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Sixteen months ago, Hodgenville Main Street Director Rhonda Weidman arrived in town, greeted by a nearly empty office.
Her new digs were supplied with a couple of file boxes and a broken office chair. Her enthusiasm for the new job undimmed, she promptly brought in her own computer and furnished the space with a new chair and supplies.
“I understand non-profit,” said Weidman, a history major who has worked with several historic societies. “Whatever you spend on a chair could be used for the good of the community. I didn’t mind because it kept money for the cause.”
Weidman was hired to work 24 hours a week, but said she put in as many as 48, especially when she was working on a project such as Family Fun Day, the facade grants that transformed downtown businesses or essay contests with school children.
Her husband Mike pitched in by designing the Main Street Web site, at no cost to the community, and updating it.
She said the results have been worth it.
“Our downtown is beautiful – it very much has a Main Street look,” she said. “Other towns may have more shops or be bigger, but they don’t have the same appeal.”
Last week, Weidman resigned her post – still believing in the importance of Main Street’s role in the revitalization of downtown, but ready to start a new chapter in her life. Her last day is Thursday.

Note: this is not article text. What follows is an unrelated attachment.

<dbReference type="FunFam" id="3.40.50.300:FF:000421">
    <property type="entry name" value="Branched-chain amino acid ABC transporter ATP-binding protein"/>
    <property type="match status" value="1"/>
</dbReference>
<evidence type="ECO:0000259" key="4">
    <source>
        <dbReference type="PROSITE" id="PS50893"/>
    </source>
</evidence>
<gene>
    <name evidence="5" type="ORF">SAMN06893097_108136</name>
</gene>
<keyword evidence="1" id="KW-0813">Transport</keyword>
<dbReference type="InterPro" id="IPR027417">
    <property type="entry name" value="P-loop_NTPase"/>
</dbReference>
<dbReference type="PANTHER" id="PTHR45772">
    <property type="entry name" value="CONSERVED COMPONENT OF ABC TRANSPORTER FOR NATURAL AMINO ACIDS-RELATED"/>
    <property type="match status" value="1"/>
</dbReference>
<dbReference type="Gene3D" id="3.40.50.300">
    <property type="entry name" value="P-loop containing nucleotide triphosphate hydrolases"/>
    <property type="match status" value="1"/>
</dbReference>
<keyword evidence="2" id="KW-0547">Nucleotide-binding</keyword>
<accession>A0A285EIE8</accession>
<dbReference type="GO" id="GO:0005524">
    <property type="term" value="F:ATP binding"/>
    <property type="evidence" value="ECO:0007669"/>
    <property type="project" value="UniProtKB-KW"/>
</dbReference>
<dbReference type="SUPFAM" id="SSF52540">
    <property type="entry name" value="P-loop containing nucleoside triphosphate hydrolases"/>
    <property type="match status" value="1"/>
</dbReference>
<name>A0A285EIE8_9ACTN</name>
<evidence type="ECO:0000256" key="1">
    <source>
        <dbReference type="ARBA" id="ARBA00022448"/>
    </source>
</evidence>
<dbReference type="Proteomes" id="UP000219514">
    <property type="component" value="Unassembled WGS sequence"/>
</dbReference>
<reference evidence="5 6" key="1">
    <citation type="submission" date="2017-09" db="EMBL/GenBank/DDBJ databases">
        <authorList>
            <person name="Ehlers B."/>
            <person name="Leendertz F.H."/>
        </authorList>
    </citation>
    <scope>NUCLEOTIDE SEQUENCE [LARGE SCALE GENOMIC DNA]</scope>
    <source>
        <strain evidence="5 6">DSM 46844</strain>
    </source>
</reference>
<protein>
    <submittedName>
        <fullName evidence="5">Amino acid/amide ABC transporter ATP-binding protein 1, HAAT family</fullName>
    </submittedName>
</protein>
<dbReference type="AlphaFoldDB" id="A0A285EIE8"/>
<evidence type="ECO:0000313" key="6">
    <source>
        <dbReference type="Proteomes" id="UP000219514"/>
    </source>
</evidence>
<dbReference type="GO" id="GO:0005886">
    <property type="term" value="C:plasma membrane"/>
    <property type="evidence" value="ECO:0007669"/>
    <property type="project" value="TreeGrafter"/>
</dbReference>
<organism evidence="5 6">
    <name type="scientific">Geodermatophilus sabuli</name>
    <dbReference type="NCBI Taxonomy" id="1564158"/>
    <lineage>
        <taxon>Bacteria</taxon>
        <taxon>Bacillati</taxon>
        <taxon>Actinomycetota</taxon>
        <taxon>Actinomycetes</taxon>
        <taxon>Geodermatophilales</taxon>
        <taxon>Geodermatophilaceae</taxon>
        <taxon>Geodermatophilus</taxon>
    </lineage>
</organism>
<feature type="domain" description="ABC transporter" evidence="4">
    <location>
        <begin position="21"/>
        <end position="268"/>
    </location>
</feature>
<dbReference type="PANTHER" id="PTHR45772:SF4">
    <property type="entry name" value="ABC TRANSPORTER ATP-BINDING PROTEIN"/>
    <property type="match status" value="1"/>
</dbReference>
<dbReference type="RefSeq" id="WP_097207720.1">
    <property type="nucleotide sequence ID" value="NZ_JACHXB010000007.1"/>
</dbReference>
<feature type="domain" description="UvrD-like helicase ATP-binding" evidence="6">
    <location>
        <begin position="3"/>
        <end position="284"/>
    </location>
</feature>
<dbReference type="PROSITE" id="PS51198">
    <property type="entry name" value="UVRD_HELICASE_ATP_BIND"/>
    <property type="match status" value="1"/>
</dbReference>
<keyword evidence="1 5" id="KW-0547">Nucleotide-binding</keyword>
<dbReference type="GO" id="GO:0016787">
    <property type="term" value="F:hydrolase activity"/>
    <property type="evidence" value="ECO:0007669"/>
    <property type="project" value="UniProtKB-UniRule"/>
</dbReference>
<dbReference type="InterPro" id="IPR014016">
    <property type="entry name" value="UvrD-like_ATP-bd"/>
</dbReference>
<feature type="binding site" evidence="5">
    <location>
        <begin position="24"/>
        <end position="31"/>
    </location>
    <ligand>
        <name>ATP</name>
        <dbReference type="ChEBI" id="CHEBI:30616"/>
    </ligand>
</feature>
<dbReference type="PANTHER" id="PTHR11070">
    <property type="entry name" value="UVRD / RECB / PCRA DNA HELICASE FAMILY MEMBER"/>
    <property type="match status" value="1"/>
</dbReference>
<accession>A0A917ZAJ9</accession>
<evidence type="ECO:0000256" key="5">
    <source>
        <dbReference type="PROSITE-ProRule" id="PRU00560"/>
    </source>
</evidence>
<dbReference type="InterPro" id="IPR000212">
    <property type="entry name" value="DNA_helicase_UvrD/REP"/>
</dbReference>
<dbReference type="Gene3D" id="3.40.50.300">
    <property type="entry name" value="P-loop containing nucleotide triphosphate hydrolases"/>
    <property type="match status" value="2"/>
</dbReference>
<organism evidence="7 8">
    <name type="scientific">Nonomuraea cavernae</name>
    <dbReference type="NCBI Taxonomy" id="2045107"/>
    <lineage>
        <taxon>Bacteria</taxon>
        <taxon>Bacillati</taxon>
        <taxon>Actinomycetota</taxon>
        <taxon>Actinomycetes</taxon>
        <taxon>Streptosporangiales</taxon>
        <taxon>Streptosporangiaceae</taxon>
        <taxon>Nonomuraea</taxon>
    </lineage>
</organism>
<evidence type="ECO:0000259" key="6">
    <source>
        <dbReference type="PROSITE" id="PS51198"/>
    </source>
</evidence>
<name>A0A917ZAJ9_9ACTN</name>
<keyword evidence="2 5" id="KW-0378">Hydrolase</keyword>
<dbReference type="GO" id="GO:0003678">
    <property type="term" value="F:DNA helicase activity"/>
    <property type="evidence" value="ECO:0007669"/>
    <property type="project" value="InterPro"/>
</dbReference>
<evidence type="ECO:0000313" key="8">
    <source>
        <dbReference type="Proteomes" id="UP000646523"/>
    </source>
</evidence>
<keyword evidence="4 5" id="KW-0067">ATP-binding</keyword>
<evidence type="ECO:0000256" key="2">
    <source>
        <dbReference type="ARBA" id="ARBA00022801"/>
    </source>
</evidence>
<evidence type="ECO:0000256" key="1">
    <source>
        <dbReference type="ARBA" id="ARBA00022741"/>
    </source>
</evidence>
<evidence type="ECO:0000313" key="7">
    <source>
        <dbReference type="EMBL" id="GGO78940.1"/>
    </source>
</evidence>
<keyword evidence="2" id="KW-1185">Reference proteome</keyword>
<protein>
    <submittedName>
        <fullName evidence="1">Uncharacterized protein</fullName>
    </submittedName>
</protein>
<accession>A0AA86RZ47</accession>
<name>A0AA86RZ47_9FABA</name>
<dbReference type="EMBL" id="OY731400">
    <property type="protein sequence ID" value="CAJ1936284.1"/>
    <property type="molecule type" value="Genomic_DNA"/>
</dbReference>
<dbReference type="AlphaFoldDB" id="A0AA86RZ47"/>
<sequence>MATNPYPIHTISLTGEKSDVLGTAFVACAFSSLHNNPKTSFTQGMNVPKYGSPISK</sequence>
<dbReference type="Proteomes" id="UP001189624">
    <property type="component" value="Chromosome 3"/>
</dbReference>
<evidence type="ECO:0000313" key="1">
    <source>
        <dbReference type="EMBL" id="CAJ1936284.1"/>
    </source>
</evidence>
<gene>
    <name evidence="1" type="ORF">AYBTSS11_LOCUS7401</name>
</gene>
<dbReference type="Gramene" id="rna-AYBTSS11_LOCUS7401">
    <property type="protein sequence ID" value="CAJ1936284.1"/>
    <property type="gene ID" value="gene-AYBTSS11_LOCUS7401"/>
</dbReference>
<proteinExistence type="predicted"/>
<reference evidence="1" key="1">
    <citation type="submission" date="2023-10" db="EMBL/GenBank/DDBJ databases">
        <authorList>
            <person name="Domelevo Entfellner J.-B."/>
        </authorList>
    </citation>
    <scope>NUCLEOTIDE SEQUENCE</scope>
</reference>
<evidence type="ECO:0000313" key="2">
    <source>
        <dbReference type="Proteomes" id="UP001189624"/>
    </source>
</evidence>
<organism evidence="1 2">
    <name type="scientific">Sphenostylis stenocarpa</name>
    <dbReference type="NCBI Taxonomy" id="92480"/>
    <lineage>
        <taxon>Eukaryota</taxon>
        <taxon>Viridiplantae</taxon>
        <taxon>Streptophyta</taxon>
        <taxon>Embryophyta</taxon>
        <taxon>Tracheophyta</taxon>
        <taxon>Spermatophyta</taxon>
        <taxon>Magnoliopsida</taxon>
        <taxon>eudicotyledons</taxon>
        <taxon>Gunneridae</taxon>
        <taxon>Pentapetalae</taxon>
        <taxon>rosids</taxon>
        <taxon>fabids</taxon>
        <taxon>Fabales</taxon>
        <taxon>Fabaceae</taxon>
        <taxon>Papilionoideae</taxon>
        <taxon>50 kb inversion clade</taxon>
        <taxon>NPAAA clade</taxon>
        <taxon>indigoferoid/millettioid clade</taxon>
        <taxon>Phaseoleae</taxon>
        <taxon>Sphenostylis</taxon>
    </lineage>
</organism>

In her letter of resignation to the Main Street board, Weidman cited unresolved personality conflicts with Mayor Terry Cruse as part of her reason for leaving. The decision came on the heels of a heated meeting with Cruse and other executive board members last week.
Before that meeting, Cruse had informed Main Street president Larry Davis of a possible 25 percent reduction per month in the city’s contribution to Main Street. The city now provides $1,500 per month, instead of $2,000 to the group.
Cruse said a possible $225,000 shortfall by end of fiscal year led to several cuts in the city’s budget. Main Street was just one of them.
Main Street’s executive board held an emergency meeting Jan. 5 to discuss the cut. They may have violated the Open Meetings Act by not informing Cruse and the media 24 hours in advance. The meeting ended with Davis and Cruse apologizing to each other.
Cruse received a copy of Weidman’s resignation from another Main Street member. He admitted there had been some problems between his office and Main Street.
“It goes both ways,” he said.
“All I wanted from Main Street was for them to give the city equal billing for what goes on down there (the square),” he said, adding he felt Main Street did not always include the city on projects.
“I want us all to work together, but at the same time I want the city kept in the loop,” he said.
Cruse said he appreciates the job Weidman did while in Hodgenville and wishes her well.
Weidman said the monetary cut by the city did not affect her decision to leave.
Weidman does not have another job lined up, but hopes to land a similar position.
Overall, she will miss being a part of Hodgenville’s transformation during the Lincoln Bicentennial.
“Main Street’s been good to me and I think the program’s excellent,” she said. “You can just stand in the middle of the square and see that.”
“It wasn’t just a job, it was something I loved.”